In this study we have investigated the potential role of Se in anthracycline-induced cardiotoxicity in pediatric cancer patients undergoing chemotherapy. We found an association between low Se levels and anthracycline cardiotoxicity which could be prevented by Se supplementation. These results suggest that Se deficiency may have an effect on anthracycline-induced cardiomyopathy, which may have similarities to KD.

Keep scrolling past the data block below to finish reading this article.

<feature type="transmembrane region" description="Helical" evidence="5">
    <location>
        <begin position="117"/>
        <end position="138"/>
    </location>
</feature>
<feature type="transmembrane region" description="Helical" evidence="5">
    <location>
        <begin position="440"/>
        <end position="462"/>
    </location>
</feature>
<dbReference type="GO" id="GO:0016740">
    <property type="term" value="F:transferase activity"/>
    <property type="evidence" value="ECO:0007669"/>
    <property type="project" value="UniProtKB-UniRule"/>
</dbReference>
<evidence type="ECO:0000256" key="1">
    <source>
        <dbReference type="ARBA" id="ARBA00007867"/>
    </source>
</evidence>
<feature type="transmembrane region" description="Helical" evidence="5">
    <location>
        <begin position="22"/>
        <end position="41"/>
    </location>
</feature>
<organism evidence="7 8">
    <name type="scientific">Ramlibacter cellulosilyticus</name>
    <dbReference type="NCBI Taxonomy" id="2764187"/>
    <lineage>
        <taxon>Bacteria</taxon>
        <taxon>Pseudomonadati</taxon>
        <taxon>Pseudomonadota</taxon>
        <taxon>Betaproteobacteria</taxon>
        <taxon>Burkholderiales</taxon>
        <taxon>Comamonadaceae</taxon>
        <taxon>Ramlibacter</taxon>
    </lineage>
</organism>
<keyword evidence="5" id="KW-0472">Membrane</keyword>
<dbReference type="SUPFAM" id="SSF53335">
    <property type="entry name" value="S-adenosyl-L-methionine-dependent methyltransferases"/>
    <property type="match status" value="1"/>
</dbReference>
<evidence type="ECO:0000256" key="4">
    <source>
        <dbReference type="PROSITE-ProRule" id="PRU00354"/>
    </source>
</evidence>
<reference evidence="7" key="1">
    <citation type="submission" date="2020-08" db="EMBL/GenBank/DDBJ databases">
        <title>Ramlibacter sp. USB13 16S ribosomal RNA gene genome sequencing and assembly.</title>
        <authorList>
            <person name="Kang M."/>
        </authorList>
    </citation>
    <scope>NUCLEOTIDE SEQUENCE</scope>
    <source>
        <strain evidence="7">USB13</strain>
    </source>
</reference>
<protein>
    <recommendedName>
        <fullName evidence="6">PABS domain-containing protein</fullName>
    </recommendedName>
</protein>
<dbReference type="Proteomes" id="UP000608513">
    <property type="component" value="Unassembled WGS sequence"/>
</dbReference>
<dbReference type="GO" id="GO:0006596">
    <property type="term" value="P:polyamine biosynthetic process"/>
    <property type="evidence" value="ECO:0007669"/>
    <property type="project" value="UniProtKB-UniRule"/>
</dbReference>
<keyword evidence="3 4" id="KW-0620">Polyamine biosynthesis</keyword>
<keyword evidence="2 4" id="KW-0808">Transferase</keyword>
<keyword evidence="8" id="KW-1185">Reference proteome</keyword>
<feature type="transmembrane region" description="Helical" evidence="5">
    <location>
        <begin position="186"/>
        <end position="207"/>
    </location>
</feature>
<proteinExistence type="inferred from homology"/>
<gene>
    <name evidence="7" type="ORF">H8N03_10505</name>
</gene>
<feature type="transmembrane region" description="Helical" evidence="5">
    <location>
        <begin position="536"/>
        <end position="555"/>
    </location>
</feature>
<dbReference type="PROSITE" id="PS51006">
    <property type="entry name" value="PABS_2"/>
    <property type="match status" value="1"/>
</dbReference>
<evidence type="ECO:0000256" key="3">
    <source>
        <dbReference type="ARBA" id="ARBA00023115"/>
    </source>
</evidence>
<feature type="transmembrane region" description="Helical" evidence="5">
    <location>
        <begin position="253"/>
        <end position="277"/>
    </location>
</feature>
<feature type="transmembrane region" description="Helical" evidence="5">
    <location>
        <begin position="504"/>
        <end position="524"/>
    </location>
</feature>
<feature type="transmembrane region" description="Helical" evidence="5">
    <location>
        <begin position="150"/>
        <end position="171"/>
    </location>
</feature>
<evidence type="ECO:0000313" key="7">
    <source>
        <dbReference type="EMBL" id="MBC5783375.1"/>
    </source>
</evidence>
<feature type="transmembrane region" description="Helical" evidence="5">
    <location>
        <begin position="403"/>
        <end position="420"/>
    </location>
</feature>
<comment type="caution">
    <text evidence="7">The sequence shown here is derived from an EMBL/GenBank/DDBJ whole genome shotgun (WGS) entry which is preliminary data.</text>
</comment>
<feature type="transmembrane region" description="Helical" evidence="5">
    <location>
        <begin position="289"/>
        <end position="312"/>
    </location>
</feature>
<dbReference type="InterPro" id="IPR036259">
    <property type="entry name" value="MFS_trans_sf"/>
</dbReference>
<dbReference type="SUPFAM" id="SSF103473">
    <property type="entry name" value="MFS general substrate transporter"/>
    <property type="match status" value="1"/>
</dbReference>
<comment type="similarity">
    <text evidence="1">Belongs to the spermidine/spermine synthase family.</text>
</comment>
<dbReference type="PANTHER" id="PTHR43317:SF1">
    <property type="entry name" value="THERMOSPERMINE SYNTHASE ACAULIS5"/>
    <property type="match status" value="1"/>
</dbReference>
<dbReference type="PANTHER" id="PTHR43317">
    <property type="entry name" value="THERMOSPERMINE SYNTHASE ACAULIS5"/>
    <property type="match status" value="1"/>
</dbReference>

The family of selenoproteins includes glutathione peroxidases, the redox enzymes that take advantage of the chemical properties of Se to remove free radicals by reduced glutathione and thus to form oxidized glutathione. Se supplementation had a protective effect on ischemia/reperfusion injury in experimental animals; it improved the recovery of cardiac function, decreased ultrastructural changes, increased the expression of glutathione-related enzymes, and partially affected the antioxidant capacity of the tissues together with an effect on gene transcription level [29, 30]. Se supplementation prevented the hypoxia/reoxygenation injury of the isolated neonatal cardiomyocytes and resulted in an NO-related increase of inotropic response of cardiac muscle to the beta-adrenergic stimulation by isoproterenol [17]. Oral Se supplementation has been shown to reverse the biochemical evidence of the Se deficiency [2931]. The beneficial effect of treatment with the inorganic form of Se was also demonstrated in experimental models of cardiac injury [31, 32]. The mechanism by which Se influences iNOS cardiac expression is unknown. Kim et al. [33] have shown that lipopolysaccharide-activated human T cells with relatively high concentrations of selenite had lower NF-kB-binding and -decreased NO production. Similarly, Turan et al. [34] observed that total NF-kB in the cardiac muscle was reduced by Se. They suggested that Se deficiency or excess affects signal transduction. Se effect can be monitored with Pro-BNP, a good marker of cardiac function [7, 35].